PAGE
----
I turn to the second class of words and phrases which have seen better days. Examples abound. The young lady in Dickens who "couldn't abear the men, they were such deceivers," Tennyson's Northern Farmer who "couldn't abear to see it," and the old lady who "can't abide these new-fangled ways," might all be said to speak vulgarly as fashion of speech now goes. But "abear" and "abide," although not now generally used by educated people, are words which have seen better days. It is only in comparatively recent years that they have been condemned as vulgar. "Abear," in the sense of to endure or to suffer, was good English in the days of King Alfred, and for centuries after. Like many other good old English words, exiled by culture from London, it has found a home in the dialects; and there are few provincial forms of English speech in which "abear" is not a familiar element. To "abide" in its now vulgar sense, is not quite so old as "abear," but is still of respectable antiquity. A character in Faire Em, one of the plays of doubtful authorship sometimes attributed to Shakespeare, says, "I cannot abide physic." Drayton makes a curious past tense of it--"He would not have aboad it." The word is still occasionally seen in good writing; but its literary use is dying out.
To "ax," for ask, is undoubtedly nowadays degraded to the rank of a vulgarism, but it really represents the earliest form of the word, and was in regular literary use for centuries, until it was supplanted by "ask," which had formerly been simply a current form in the northern dialect. To "ax" still survives in the dialects of midland and southern England. So, when a lady of the Sairey Gamp school "axes yer pardon for makin' so bold," she is using a verb which was literary English from the days of Chaucer and earlier to nearly the end of the 16th century. Coverdale's translation of the Gospel according to St. Matthew, published in 1535, has "Axe and it shal be given to you." Wiclif's version, earlier, has the same spelling. By Shakespeare's time, "ask" had become the recognised form, and "axe" does not appear in any of the earlier editions of his plays. The study of language presents innumerable problems, and one of the most difficult is to account for the history of such a word as "ask." How was the northern form able to oust the more general "ax" from current use, and in course of time to stamp it as vulgar? It is a problem hard of solution.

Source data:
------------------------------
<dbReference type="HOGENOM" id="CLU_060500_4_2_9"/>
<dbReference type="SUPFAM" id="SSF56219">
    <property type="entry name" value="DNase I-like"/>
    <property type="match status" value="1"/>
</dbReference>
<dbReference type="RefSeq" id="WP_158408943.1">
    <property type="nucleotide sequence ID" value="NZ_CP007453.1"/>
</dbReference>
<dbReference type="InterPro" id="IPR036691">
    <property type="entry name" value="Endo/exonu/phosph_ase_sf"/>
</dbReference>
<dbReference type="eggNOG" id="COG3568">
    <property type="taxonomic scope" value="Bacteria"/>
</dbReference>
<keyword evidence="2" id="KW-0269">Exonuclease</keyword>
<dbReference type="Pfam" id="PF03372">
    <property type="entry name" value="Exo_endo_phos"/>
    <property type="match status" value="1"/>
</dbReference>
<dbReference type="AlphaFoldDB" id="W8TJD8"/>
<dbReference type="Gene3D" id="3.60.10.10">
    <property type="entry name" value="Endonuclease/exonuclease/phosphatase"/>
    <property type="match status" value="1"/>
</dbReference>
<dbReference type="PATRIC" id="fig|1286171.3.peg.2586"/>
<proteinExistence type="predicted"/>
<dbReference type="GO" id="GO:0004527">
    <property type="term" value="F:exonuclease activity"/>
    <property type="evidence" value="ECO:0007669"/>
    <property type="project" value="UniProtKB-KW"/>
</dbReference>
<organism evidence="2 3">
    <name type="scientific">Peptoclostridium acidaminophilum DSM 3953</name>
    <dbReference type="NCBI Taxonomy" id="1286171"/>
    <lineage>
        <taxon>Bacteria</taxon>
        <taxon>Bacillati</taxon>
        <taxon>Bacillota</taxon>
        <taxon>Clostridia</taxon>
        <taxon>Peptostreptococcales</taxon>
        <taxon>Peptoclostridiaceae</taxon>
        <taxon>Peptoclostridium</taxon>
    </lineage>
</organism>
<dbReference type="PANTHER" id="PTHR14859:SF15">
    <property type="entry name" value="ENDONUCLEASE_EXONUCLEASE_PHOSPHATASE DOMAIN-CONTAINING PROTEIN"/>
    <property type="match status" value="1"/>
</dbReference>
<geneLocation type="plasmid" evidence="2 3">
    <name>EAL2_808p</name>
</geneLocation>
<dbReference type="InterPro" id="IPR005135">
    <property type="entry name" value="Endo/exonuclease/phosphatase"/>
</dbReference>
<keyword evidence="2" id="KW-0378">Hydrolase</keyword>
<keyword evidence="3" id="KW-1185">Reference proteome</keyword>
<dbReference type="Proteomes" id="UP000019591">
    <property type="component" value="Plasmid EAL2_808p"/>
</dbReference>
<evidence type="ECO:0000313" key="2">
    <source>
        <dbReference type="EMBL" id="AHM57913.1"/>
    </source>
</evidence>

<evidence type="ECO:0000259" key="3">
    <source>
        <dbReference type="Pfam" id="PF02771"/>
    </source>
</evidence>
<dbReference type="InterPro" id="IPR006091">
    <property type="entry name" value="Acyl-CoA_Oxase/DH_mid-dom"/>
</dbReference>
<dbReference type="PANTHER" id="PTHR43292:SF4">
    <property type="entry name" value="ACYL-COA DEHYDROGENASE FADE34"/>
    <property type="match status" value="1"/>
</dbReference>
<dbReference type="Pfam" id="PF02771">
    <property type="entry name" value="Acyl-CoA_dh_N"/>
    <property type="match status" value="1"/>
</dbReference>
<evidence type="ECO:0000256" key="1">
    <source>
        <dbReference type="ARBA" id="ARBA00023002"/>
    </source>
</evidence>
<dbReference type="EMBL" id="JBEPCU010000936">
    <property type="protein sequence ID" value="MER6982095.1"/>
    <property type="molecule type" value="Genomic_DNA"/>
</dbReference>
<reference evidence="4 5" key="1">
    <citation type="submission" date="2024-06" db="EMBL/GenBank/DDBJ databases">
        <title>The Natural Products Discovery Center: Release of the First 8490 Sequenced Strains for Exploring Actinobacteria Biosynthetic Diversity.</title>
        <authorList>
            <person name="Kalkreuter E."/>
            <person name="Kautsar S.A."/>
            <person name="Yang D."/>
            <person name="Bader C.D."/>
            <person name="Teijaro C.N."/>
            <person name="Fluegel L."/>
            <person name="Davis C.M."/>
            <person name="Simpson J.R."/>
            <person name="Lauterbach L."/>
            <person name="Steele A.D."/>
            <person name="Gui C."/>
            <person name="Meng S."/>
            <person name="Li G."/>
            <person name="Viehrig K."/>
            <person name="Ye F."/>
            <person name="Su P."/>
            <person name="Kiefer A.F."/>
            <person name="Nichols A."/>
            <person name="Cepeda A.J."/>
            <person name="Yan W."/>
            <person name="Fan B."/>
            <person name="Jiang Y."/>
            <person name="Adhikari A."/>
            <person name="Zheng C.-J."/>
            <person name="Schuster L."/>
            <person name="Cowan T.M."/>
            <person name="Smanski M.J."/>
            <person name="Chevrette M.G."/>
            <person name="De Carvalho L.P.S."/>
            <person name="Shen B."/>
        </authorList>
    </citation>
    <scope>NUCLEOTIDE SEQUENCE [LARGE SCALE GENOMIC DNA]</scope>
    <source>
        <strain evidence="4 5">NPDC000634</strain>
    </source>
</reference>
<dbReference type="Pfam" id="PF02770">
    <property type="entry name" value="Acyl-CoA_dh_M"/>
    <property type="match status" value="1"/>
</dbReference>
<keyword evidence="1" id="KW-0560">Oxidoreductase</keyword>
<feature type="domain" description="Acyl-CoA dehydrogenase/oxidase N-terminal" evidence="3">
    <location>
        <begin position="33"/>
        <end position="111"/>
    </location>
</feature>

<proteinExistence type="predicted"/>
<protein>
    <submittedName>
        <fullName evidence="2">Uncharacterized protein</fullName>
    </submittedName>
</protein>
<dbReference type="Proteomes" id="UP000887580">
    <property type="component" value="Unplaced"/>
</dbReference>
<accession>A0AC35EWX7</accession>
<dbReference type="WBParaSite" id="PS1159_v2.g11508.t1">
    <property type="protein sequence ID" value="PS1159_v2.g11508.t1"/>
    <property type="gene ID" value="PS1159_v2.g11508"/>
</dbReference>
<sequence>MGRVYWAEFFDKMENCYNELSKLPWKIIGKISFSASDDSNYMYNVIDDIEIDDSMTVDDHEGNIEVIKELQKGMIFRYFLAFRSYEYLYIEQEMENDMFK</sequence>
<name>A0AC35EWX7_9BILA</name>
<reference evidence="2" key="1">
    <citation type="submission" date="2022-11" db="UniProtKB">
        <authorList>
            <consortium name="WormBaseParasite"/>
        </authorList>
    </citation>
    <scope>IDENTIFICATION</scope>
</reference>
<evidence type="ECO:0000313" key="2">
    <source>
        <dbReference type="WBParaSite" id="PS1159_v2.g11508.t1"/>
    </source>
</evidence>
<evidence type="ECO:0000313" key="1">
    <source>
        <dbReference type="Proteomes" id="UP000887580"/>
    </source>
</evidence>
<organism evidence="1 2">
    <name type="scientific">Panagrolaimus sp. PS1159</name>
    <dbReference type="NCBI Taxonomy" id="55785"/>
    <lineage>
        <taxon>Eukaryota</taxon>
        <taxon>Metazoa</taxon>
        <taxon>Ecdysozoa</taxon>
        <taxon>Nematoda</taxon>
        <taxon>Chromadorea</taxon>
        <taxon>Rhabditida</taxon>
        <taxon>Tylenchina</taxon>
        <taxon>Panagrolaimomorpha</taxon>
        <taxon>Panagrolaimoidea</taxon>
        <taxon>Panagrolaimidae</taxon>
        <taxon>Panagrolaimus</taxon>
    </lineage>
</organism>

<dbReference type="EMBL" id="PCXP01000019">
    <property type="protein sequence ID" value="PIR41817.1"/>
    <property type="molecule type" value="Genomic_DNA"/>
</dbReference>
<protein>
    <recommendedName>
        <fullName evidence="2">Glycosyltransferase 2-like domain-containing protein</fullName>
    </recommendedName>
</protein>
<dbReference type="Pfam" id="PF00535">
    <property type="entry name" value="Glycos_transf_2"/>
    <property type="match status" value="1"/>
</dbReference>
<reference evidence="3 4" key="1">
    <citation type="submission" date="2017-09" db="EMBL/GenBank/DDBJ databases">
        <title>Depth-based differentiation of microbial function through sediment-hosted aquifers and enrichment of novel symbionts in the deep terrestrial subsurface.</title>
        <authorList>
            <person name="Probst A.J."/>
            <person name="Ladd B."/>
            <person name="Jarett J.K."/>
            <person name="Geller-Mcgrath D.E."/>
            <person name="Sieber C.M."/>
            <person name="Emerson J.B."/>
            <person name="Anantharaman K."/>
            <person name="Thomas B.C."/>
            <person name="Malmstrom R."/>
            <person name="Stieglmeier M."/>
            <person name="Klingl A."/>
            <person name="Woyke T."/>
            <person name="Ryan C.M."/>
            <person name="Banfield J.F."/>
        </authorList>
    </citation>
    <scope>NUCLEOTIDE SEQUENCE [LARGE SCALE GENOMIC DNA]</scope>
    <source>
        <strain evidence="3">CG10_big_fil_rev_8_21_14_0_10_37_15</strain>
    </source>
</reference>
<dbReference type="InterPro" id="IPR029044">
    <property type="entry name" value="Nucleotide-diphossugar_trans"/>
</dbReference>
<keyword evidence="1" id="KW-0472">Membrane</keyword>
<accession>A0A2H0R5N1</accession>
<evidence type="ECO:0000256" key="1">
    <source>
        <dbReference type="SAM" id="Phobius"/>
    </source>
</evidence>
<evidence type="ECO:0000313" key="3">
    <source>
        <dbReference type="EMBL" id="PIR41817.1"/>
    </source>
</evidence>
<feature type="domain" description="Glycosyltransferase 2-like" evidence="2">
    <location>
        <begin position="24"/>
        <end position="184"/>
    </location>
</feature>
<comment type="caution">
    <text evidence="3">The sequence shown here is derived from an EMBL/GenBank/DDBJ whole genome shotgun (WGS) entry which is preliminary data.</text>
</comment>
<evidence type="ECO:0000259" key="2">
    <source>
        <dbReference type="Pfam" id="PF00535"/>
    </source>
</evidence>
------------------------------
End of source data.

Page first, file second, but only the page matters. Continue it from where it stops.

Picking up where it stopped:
Another example of the survival in dialect of a word or phrase once in literary use is to be found in the expression to be "shut of," meaning to be rid of. This is still very commonly heard in the northern parts of England as well as among the lower order of Londoners, but could hardly now be used in either prose or verse having any pretension to literary form. It is to be found in a variety of our older writers; in the pamphlets of the Elizabethan Nashe and in the Holy War of Bunyan. An example may be given from Massinger's play, the Unnatural Combat:--
We are shut of him,
Some words now very vulgar have seen much better days. A good example is the word "gob." As a noun, this is now vulgarly applied to the mouth, and as a verb it means to swallow. "Shut your gob" is a polite invitation to silence among certain classes of society. Says Tom Cringle in the first chapter of Michael Scott's famous sea-story--"I thrust half a doubled-up muffin into my gob." Yet the word itself is a very ancient and respectable one. "Gob" formerly meant, in a general sense, a small portion, mass, or collection of anything. In its longer form of "gobbet" it is found not infrequently in Piers Plowman, Chaucer, and Wiclif. One MS. of Wiclif's Bible has in the 40th chapter of Isaiah, verse 12, "Who heeng up with three fingris the heuynesse of the erthe;" but another MS. has "gob" instead of "heuynesse." It was often used literally or metaphorically to describe a mouthful or a piece of anything just large enough or fit to be put into the mouth at once. In Ludowick Barry's comedy of Ram-Alley, published in 1611, one of the characters says that "Throate the lawyer swallowed at one gob" certain land "for less than half the worth." The transition from mouthful to mouth was easy. The old general meaning seems to have survived in America. In Mark Twain's Innocents Abroad, Gibraltar is described as "pushed out into the sea on the end of a flat, narrow strip of land, and is suggestive of a 'gob' of mud on the end of a shingle."